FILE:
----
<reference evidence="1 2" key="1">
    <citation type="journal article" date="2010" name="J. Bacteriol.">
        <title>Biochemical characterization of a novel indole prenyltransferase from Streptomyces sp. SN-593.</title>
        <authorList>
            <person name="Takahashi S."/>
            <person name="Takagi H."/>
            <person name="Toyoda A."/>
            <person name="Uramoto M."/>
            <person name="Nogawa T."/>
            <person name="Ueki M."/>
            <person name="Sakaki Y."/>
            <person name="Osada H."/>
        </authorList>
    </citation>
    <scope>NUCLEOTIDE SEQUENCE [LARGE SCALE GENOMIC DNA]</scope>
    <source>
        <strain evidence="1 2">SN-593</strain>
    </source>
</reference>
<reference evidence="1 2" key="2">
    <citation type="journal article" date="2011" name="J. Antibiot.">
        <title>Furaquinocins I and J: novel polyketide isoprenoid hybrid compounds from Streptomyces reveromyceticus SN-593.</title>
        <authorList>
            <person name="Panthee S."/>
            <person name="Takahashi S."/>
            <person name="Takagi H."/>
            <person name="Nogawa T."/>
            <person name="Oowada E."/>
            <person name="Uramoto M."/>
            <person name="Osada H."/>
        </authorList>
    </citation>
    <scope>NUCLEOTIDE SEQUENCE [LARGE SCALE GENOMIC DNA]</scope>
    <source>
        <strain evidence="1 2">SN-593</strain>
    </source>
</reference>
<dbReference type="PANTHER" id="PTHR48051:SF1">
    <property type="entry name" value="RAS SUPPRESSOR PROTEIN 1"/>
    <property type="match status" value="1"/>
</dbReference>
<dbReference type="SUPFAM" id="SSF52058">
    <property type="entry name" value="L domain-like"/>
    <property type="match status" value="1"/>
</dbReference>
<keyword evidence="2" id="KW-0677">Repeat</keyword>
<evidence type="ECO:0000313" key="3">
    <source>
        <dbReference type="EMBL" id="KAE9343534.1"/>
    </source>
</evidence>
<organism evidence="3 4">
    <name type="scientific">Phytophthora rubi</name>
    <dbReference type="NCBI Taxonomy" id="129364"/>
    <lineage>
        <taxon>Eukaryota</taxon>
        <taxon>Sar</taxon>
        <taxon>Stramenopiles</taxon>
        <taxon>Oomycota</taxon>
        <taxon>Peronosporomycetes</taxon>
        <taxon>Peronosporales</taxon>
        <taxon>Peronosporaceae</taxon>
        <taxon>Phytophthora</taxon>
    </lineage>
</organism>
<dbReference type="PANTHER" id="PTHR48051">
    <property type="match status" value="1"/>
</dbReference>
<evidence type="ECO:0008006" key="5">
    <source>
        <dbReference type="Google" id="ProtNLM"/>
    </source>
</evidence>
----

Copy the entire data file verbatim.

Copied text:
<reference evidence="1 2" key="1">
    <citation type="journal article" date="2010" name="J. Bacteriol.">
        <title>Biochemical characterization of a novel indole prenyltransferase from Streptomyces sp. SN-593.</title>
        <authorList>
            <person name="Takahashi S."/>
            <person name="Takagi H."/>
            <person name="Toyoda A."/>
            <person name="Uramoto M."/>
            <person name="Nogawa T."/>
            <person name="Ueki M."/>
            <person name="Sakaki Y."/>
            <person name="Osada H."/>
        </authorList>
    </citation>
    <scope>NUCLEOTIDE SEQUENCE [LARGE SCALE GENOMIC DNA]</scope>
    <source>
        <strain evidence="1 2">SN-593</strain>
    </source>
</reference>
<reference evidence="1 2" key="2">
    <citation type="journal article" date="2011" name="J. Antibiot.">
        <title>Furaquinocins I and J: novel polyketide isoprenoid hybrid compounds from Streptomyces reveromyceticus SN-593.</title>
        <authorList>
            <person name="Panthee S."/>
            <person name="Takahashi S."/>
            <person name="Takagi H."/>
            <person name="Nogawa T."/>
            <person name="Oowada E."/>
            <person name="Uramoto M."/>
            <person name="Osada H."/>
        </authorList>
    </citation>
    <scope>NUCLEOTIDE SEQUENCE [LARGE SCALE GENOMIC DNA]</scope>
    <source>
        <strain evidence="1 2">SN-593</strain>
    </source>
</reference>
<dbReference type="PANTHER" id="PTHR48051:SF1">
    <property type="entry name" value="RAS SUPPRESSOR PROTEIN 1"/>
    <property type="match status" value="1"/>
</dbReference>
<dbReference type="SUPFAM" id="SSF52058">
    <property type="entry name" value="L domain-like"/>
    <property type="match status" value="1"/>
</dbReference>
<keyword evidence="2" id="KW-0677">Repeat</keyword>
<evidence type="ECO:0000313" key="3">
    <source>
        <dbReference type="EMBL" id="KAE9343534.1"/>
    </source>
</evidence>
<organism evidence="3 4">
    <name type="scientific">Phytophthora rubi</name>
    <dbReference type="NCBI Taxonomy" id="129364"/>
    <lineage>
        <taxon>Eukaryota</taxon>
        <taxon>Sar</taxon>
        <taxon>Stramenopiles</taxon>
        <taxon>Oomycota</taxon>
        <taxon>Peronosporomycetes</taxon>
        <taxon>Peronosporales</taxon>
        <taxon>Peronosporaceae</taxon>
        <taxon>Phytophthora</taxon>
    </lineage>
</organism>
<dbReference type="PANTHER" id="PTHR48051">
    <property type="match status" value="1"/>
</dbReference>
<evidence type="ECO:0008006" key="5">
    <source>
        <dbReference type="Google" id="ProtNLM"/>
    </source>
</evidence>